No Country for Old Men (2007)

Rated: R
Length: 122 Minutes
Grade: AFAA=A
Budget: $25 million
Box Office: $74 million US, $79 million Int’l, $31 million DVD

Directed by: Joel and Ethan Coen, who have previously made The Ladykillers, Intolerable Cruelty, O Brother Where Art Thou, Big Lebowski, Fargo, Hudsucker Proxy, Barton Fink, Miller’s Crossing, and Raising Arizona.
Starring: Tommy Lee Jones, Javier Bardem, Josh Brolin, Woody Harrelson, Kelly MacDonald, and Garret Dillahunt.

While out hunting one day, Llewelyn Moss stumbles upon the scene of a major drug deal gone bad and he makes off with a suitcase full of money. Unfortunately for him, a ruthless sociopathic killer is on his trail, while the local sheriff tries to figure out who is killing all these people including one of his deputies.

Entertainment Value: A
It felt a little like a hybrid of Pulp Fiction and Kalifornia, but told at a Tommy Lee Jones pace. In short, it was excellent. You don’t know for sure what’s going to happen, but it’s not going to go just as you wish it would. And the key to this movie being so engaging, of course, are the three lead roles: the wise sherrif, the competent protagonist, and the mercilessly shrewd villain. It was nominated for eight Academy Awards and won four of them for Best Director, Best Picture, Best Screenplay, and Best Supporting Actor. That last one was a lock for Javier Bardem. Only someone with an objection against this kind of movie would dare doubt it deserved everything it won.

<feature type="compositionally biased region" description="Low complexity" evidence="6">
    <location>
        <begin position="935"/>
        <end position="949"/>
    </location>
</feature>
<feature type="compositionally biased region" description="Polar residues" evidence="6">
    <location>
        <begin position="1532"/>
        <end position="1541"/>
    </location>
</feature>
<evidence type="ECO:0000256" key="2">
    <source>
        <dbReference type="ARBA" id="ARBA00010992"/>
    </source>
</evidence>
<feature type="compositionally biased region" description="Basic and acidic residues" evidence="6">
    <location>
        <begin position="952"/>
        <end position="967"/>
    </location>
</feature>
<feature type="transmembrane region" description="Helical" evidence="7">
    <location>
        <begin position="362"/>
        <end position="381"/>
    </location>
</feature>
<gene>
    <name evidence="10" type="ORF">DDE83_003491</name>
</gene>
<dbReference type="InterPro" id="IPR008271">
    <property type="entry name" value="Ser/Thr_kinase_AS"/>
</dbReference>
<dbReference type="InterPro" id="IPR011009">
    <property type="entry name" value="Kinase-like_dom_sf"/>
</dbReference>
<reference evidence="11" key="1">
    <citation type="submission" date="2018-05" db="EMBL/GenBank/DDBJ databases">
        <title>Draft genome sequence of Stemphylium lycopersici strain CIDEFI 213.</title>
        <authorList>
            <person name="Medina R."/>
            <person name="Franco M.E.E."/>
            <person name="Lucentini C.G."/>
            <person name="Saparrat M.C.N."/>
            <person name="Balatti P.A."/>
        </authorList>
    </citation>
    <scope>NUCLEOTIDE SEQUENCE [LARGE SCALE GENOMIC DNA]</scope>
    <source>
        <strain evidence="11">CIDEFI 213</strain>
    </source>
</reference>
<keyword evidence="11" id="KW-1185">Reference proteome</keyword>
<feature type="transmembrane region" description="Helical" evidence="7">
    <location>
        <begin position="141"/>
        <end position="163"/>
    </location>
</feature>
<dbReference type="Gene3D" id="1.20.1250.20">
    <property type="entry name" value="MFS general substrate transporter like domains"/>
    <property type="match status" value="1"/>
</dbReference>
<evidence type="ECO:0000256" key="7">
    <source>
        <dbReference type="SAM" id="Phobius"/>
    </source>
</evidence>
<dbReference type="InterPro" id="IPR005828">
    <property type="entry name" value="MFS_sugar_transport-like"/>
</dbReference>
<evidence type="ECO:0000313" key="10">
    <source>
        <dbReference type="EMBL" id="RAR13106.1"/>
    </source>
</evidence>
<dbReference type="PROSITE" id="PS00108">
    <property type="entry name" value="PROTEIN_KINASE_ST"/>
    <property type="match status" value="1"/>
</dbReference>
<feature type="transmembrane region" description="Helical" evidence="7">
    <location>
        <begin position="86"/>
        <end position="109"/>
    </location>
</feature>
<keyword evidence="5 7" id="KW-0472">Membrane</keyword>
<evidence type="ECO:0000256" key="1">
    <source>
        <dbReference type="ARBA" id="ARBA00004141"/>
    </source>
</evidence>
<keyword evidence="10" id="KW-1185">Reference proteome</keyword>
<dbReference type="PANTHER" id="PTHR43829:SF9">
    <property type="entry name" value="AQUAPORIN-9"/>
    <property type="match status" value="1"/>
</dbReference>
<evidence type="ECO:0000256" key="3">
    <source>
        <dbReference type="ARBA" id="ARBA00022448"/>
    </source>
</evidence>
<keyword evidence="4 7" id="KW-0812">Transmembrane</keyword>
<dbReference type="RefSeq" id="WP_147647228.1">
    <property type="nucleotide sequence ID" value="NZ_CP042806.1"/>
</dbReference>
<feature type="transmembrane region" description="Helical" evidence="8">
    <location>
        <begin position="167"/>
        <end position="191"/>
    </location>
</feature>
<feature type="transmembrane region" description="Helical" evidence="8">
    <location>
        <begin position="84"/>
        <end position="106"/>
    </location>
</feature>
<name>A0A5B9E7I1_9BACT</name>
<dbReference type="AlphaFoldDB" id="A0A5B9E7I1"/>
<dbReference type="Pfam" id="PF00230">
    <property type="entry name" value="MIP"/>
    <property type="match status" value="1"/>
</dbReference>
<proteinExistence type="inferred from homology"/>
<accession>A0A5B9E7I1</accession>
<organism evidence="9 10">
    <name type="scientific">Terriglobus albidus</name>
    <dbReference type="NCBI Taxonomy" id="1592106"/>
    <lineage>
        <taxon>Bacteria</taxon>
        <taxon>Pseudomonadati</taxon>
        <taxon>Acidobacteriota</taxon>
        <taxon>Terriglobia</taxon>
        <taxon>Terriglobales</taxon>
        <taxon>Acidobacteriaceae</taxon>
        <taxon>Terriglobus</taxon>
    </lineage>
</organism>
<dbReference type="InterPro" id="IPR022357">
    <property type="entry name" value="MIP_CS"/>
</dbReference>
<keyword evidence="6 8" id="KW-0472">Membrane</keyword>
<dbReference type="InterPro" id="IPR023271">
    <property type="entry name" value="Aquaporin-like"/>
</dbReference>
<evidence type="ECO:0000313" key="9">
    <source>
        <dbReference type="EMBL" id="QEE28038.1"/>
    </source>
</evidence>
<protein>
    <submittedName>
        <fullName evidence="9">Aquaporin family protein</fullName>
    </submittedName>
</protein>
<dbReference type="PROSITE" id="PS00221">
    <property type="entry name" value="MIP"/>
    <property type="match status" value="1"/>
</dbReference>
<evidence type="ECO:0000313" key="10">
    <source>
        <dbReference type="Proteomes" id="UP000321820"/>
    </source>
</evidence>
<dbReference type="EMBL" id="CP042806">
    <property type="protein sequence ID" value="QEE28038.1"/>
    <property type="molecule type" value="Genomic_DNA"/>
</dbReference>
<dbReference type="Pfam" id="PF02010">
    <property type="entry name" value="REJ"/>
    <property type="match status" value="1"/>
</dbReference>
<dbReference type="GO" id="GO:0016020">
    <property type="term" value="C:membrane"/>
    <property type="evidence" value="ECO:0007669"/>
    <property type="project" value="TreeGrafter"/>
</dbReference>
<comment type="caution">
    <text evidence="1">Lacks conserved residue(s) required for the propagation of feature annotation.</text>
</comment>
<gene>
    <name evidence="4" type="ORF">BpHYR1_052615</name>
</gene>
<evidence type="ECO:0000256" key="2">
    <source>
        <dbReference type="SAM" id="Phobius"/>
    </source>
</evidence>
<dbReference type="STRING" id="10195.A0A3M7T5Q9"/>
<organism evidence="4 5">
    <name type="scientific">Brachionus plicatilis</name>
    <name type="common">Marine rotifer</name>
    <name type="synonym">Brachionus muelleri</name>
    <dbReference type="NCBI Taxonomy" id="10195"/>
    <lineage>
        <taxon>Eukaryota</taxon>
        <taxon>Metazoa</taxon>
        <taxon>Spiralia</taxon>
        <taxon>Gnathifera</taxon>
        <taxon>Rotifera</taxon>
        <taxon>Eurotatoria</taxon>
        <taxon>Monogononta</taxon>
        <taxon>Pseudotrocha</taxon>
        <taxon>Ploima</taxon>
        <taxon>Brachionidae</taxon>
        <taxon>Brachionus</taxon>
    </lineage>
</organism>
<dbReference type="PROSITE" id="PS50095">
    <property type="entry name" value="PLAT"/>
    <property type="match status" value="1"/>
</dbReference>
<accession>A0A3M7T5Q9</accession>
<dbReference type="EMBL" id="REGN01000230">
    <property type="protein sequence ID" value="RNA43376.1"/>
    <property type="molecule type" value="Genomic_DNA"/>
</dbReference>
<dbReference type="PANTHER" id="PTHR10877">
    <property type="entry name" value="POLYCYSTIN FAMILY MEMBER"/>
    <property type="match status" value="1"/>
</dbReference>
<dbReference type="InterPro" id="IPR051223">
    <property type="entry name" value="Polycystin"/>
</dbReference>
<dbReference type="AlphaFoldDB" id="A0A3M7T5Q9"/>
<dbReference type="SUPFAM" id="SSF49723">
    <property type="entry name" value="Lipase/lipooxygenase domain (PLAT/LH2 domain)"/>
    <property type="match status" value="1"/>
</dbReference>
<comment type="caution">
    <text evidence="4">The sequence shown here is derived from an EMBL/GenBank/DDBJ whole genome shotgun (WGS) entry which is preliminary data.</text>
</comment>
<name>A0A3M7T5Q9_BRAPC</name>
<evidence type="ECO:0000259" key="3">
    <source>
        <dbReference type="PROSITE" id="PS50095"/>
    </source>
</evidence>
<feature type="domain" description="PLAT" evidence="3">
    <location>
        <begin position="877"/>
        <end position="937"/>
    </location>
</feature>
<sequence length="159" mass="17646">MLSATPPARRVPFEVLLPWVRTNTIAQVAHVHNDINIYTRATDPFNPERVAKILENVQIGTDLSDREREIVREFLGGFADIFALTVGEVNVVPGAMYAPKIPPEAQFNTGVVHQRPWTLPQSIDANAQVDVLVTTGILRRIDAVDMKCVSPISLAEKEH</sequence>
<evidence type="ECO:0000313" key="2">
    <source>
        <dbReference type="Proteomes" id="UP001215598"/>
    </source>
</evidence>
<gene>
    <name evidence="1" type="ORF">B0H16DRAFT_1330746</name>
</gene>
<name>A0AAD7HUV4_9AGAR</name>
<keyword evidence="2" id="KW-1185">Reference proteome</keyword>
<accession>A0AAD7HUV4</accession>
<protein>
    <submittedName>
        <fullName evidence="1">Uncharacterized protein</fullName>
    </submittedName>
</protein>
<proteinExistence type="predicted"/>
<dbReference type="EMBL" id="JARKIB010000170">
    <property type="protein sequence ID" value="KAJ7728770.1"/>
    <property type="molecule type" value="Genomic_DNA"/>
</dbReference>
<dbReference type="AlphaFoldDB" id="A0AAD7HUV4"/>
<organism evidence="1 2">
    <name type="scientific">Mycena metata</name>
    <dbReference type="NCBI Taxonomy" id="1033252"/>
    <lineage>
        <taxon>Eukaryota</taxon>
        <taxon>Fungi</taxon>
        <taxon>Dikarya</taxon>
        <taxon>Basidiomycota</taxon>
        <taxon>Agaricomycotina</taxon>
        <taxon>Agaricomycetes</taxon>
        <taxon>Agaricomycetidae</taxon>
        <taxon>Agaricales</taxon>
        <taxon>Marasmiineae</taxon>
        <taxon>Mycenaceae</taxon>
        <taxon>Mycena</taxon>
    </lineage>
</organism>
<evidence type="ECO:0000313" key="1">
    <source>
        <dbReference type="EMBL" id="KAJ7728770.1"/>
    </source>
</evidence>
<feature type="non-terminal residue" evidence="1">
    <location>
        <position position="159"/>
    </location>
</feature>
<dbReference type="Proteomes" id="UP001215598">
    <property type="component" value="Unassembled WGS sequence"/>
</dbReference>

Superficial Content: F
Drugs/Alcohol B, Sexuality A, Violence F, Language D, Illegality F
I went back and forth on whether to call this a D or an F, and I almost gave it a D only because I could almost see this movie being shown on network television with some editing. But in the end, I had to give it an F for all the killing, killing, and more brutal violent bloody killing. I admit that may say more about network TV than about this movie. There is also some strong profanity, no sexuality, and some alcohol consumption as well as the premise of the story being about a drug deal gone bad. Certainly, this is rightly R rated, and it is not for kids.

Significant Content: A
The subtitle for this movie is, “There are no clean getaways.” And since the movie itself is far from moralistic, I’ll take that as my cue for the lesson, which is that everyone connected with crime suffers from it eventually, whether they were personally guilty or not. At the risk of giving away too much, I believe the point of this story was to be a story without a point…other than to make us ask questions about ourselves in the watching of it. Efforts to moralize here are a waste of time, in my view. One lesson that comes across, however, is that the notion that horror is new in history is a narcissistic self-delusion. There is no new atrocity under the sun, just naïve golden age revisionism that is shocked only because of its short memory.

Artistic/Thought Value: A